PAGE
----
U.S. researchers analyzed data from almost 62,000 people whose blood pressure readings were tracked for an average of 14 years.
People who kept or lowered their blood pressure to normal levels by age 55 had the lowest lifetime risk (22 percent to 41 percent) for heart disease. The risk for people who had high blood pressure at age 55, however, was 42 percent to 69 percent.
When all blood pressure levels were factored in, the overall lifetime heart disease risk for people over the age of 55 was about 53 percent for men and about 40 percent for women.
“This study adds to our existing knowledge that hypertension is the most important modifiable risk factor for cardiovascular disease, including coronary heart disease and stroke,” said expert Dr. Robert Graham, an internist at Lenox Hill Hospital in New York City. “Unfortunately, many patients do not take this ‘silent disease’ seriously because they usually don’t see or feel the effects of their hypertension until some catastrophic outcome has occurred,” he added.
Among the other findings:
- Women generally had higher increases in middle age than men, and women who have high blood pressure by early middle age (average age 41) have a higher lifetime risk for heart disease (49 percent) than those who have maintained normal blood pressure up to age 55.
- At an average age of 55, 26 percent of men had normal blood pressure, as did 41 percent of women, while about 49 percent of men and 48 percent of women had prehypertension.
- Nearly 70 percent of men who develop high blood pressure in middle age will experience a cardiovascular event such as a stroke or heart attack by age 85, the team found.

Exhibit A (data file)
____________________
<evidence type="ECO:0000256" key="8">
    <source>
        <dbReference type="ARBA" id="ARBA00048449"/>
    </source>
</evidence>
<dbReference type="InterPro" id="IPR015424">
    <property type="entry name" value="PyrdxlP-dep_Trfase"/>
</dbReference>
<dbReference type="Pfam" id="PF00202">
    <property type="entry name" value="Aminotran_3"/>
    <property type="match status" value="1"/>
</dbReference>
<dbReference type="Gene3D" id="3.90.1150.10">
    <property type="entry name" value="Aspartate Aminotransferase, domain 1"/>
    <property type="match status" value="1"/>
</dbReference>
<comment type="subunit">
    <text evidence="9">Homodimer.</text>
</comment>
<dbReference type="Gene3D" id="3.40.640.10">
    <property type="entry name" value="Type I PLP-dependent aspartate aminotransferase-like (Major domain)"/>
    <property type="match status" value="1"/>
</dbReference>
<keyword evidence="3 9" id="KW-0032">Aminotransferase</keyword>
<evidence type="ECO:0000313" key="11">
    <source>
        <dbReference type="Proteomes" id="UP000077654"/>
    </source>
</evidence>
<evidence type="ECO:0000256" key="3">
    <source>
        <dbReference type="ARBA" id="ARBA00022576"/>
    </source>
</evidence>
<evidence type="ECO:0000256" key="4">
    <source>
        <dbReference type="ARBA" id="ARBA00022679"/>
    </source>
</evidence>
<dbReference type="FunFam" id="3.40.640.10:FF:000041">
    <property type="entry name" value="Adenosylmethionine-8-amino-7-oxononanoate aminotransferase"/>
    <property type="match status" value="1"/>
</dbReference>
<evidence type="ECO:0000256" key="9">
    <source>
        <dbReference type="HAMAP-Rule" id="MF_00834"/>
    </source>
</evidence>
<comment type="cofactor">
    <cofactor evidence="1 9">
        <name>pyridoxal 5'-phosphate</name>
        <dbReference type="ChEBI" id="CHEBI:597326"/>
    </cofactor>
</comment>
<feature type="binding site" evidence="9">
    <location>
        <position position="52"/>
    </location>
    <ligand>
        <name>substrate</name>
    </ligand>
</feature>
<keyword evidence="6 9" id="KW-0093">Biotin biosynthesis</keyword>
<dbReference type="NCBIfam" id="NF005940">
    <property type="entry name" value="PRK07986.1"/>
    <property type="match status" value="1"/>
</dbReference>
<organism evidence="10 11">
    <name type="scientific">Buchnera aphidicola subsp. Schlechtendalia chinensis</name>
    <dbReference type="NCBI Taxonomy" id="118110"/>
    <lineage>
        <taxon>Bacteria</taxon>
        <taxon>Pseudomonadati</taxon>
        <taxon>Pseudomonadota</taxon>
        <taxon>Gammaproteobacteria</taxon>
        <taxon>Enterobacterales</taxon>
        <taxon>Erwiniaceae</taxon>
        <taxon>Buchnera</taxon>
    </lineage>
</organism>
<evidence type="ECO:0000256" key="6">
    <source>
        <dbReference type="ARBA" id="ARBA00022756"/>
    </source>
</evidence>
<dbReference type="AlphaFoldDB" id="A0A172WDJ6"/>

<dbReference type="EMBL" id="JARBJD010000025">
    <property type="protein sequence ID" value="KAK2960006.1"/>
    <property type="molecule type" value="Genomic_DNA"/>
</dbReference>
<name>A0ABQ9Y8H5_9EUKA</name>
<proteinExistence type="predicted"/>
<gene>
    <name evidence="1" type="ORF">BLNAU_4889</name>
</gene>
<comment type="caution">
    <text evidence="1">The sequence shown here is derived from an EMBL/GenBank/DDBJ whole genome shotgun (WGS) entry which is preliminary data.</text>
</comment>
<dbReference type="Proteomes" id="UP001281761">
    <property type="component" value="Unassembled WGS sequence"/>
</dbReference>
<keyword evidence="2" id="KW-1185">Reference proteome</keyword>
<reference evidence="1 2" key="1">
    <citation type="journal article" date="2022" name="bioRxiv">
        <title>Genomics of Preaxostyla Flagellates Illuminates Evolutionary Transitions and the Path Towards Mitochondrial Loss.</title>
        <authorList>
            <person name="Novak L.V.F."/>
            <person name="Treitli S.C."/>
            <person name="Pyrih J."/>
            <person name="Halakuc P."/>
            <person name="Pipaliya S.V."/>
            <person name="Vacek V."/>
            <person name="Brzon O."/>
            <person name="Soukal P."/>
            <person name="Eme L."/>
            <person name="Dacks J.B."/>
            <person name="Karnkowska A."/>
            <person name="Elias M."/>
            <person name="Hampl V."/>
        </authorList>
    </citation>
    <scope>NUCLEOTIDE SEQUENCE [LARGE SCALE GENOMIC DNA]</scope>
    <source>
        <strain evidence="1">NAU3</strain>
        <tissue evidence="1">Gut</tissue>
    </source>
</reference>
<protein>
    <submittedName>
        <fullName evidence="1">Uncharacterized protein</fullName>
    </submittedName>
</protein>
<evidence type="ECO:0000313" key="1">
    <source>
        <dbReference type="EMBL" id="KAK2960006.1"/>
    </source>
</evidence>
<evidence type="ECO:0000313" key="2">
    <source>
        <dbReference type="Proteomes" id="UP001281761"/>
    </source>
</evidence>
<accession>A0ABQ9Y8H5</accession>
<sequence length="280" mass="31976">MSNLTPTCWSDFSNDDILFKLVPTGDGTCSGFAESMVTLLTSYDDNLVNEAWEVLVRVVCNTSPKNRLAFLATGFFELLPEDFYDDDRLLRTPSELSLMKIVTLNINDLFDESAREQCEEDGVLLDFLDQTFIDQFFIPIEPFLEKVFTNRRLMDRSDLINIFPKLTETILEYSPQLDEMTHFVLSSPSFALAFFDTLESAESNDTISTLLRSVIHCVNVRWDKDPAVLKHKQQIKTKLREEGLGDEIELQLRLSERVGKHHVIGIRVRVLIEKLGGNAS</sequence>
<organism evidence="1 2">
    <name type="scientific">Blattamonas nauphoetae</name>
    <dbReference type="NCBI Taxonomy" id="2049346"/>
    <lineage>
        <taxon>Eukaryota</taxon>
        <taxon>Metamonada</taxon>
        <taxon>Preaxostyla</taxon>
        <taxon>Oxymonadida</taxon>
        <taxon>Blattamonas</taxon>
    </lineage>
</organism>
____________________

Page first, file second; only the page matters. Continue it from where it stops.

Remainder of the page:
The study appears Dec. 19 in the journal Circulation.
“Taking blood pressure changes into account can provide more accurate estimates for lifetime risk of cardiovascular disease, and it can help us predict individualized risk, and thus, individualized prevention strategies,” study author Norrina Allen, an assistant professor in the department of preventive medicine at the Northwestern University Feinberg School of Medicine, in Chicago, explained in a journal news release.
“Both avoiding hypertension during middle age or delaying the onset of the development of hypertension appear to have a significant impact on an individual’s remaining lifetime risk for CVD,” Allen noted.
Graham agreed. He said that hypertension in middle age “can affect one’s lifetime risk for heart disease and stroke. Fortunately, with medications and lifestyle changes, patients who control their blood pressure during middle age had the lowest lifetime risk of cardiovascular disease, while those with an increase in blood pressure had the highest risk.”